Successful professional musicians have many things in common

1. They are confident and adventurous enough to dive into their music careers headfirst.

This applies to musicians playing in an orchestra or playing gigs on weekends. There are countless stories of musicians not having any alternate plans for success. You don’t have to sleep in a car for weeks to be successful, but the fact that you’d be willing to says it all

2. They don’t mind doing things in addition to performing to make their living.

Most musicians don’t sign record labels, ever. There are some that do and become very wealthy, but most do not. Many musicians become teachers of private students or even group workshops because they have bills to pay between performances. It’s always okay to dream big, but if the only reason you want to be a musician is because you think it will make you rich, you’ll quickly get weeded out of this business.

3. They have a patient, persistent can-do attitude.

This might be the most important out of the entire list. A music career does not appear overnight, and especially not one in any of the arts. Instead of becoming preoccupied with trying to get a “big break,” the most successful musicians focus on growing their careers gradually.

4. They’re willing to work very hard on their craft every day.

No matter which type of musician you want to be, it’s essential to practice your craft every day. By doing this, you will continue to improve while others stagnate, eventually being better than most others at what you do. It is a very competitive musical world, so it’s important to be on top of your game always and be consistently raising the bar for yourself.  You will have to learn to really enjoy the process of improving and practicing as well.  If you don’t want to put in time to practice, then you will never become a professional musician.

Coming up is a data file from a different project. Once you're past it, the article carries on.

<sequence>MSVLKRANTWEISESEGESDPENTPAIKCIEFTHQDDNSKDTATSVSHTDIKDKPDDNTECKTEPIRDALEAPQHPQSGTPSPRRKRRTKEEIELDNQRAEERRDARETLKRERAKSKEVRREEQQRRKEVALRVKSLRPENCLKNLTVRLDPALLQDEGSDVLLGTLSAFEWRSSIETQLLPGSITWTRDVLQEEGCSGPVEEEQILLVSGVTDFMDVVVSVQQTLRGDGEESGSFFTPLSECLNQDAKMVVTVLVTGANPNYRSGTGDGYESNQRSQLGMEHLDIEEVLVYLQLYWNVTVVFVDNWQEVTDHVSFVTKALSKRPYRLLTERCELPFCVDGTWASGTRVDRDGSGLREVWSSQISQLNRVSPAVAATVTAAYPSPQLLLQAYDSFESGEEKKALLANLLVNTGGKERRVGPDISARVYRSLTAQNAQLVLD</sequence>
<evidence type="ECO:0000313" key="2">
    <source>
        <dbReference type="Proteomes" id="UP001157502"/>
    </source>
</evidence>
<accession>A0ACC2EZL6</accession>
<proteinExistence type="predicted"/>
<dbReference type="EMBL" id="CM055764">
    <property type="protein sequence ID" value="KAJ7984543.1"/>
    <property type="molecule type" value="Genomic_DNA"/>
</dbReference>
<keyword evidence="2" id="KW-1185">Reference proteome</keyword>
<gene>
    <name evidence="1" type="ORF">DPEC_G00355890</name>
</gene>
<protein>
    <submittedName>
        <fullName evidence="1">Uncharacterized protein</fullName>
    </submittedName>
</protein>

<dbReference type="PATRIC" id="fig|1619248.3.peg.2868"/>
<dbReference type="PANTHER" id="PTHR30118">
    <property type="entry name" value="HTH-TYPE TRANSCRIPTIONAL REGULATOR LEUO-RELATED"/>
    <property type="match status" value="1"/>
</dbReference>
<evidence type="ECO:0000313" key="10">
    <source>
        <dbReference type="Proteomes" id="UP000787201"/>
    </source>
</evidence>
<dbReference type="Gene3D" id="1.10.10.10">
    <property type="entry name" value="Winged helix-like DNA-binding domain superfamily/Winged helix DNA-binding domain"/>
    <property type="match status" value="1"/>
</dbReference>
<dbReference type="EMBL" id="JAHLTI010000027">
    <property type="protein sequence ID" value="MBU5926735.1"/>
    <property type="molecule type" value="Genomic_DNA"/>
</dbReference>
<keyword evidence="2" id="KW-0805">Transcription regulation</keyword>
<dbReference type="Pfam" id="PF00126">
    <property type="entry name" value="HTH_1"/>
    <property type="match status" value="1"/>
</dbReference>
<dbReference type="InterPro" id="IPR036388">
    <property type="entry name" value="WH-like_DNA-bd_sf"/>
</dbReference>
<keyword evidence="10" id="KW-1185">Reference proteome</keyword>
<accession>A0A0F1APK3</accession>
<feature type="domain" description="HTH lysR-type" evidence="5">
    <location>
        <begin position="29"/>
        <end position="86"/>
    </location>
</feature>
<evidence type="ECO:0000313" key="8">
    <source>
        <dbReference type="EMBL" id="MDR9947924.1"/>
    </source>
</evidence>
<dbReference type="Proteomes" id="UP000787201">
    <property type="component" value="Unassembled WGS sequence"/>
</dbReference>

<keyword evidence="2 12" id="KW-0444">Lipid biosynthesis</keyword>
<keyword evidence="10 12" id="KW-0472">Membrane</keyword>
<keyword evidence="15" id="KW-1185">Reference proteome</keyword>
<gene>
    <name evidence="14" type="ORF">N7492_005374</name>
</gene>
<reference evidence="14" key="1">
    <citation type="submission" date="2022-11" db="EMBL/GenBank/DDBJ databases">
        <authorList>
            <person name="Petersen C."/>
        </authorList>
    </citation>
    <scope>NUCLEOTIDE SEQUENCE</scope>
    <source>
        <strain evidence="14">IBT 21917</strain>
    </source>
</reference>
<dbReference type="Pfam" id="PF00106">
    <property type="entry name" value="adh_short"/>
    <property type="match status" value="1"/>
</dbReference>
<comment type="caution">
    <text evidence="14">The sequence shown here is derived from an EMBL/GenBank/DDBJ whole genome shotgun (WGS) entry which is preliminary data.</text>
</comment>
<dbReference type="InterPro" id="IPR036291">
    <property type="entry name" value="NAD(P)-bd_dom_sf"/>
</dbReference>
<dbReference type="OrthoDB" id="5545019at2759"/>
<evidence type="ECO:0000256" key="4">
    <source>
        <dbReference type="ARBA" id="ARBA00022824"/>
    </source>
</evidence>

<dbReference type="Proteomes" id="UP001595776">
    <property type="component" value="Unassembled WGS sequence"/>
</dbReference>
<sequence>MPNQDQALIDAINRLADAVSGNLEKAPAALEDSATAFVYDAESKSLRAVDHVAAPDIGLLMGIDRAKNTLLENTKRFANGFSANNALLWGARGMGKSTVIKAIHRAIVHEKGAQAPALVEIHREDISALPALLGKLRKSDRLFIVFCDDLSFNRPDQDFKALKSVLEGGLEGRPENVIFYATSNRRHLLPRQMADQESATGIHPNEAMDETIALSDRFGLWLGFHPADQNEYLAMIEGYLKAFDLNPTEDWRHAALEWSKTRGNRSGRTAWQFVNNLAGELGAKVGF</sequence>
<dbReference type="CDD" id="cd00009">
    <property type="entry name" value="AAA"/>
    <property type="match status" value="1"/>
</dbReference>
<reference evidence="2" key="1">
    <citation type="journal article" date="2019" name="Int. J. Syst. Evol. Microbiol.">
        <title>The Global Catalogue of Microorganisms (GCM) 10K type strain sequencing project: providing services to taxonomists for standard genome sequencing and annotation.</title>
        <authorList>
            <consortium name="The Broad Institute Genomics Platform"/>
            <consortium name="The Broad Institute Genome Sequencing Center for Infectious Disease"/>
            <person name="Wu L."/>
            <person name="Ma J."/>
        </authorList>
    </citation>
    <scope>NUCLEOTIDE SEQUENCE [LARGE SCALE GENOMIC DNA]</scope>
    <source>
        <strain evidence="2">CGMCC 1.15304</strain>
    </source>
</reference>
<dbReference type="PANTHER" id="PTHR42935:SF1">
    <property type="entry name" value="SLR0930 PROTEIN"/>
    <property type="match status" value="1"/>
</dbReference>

Whether you are a fan of Ralph Moore, Willie Jones III or Terell Stafford, professional musicians all share these traits. If you are interested in learning more about these successful musicians, feel free to contact Kathy Salem!

Great Bands Require Great Teamwork

At Night is Alive, we recognize that one of the biggest elements of success in any band is to show respect for your band-mates. Great bands require great teamwork, which means that everyone can’t be the leader, but all have vital roles to play in the band’s success. Being willing to show up to rehearsals on time and in tune is one of the first steps to achieving band greatness.

You need to truly listen to the input of your other bandmates and then have one person in the band who is the executive decision maker. On a basketball team you wouldn’t have 3-point guards all calling out different plays; same goes for a band, pick a leader and they ultimately make game time plays. One person will be responsible for making the ultimate decision after listening to others’ input. These can be simple decisions like how long a song intro should go or more complex ones regarding the tempo or key that a song should be played in.

Everyone should have a chance to contribute ideas to improve the sound of the band and the quality of the performance. Everyone should be able to try ideas, especially during practice, that might result in a better sound.

All band members have critical support roles to the overall team success. It isn’t just the playing of the music that will determine the band’s ultimate destiny. Someone in the band also must be the booking agent and the collections/money distribution person. These aren’t always the same person in a band, but the band does have to agree on who will do these functions, since without a gig being booked none of the magical performances can ever happen.

A fantastic example of teamwork and band performance can be seen with Ralph Moore‘s West Coast Band and Willie Jones III‘s WJ3 All-Star Band. Both groups travel the world together, selling out venues and attracting their loyal fan bases. They never could have got to this level of jazz stardom if it wasn’t for their exceptional teamwork and communicating skills.

The Mind Behind Music

We all know based on our own anecdotal observations that musicians’ brains seem to function a little differently than everyone else’s. Well, it seems that research, in fact, does confirm that to be true. According to multiple studies, playing music has been found to increase the volume and activity in the brain’s corpus callosum — the bridge between the two hemispheres — allowing messages to get across the brain faster and through more diverse routes.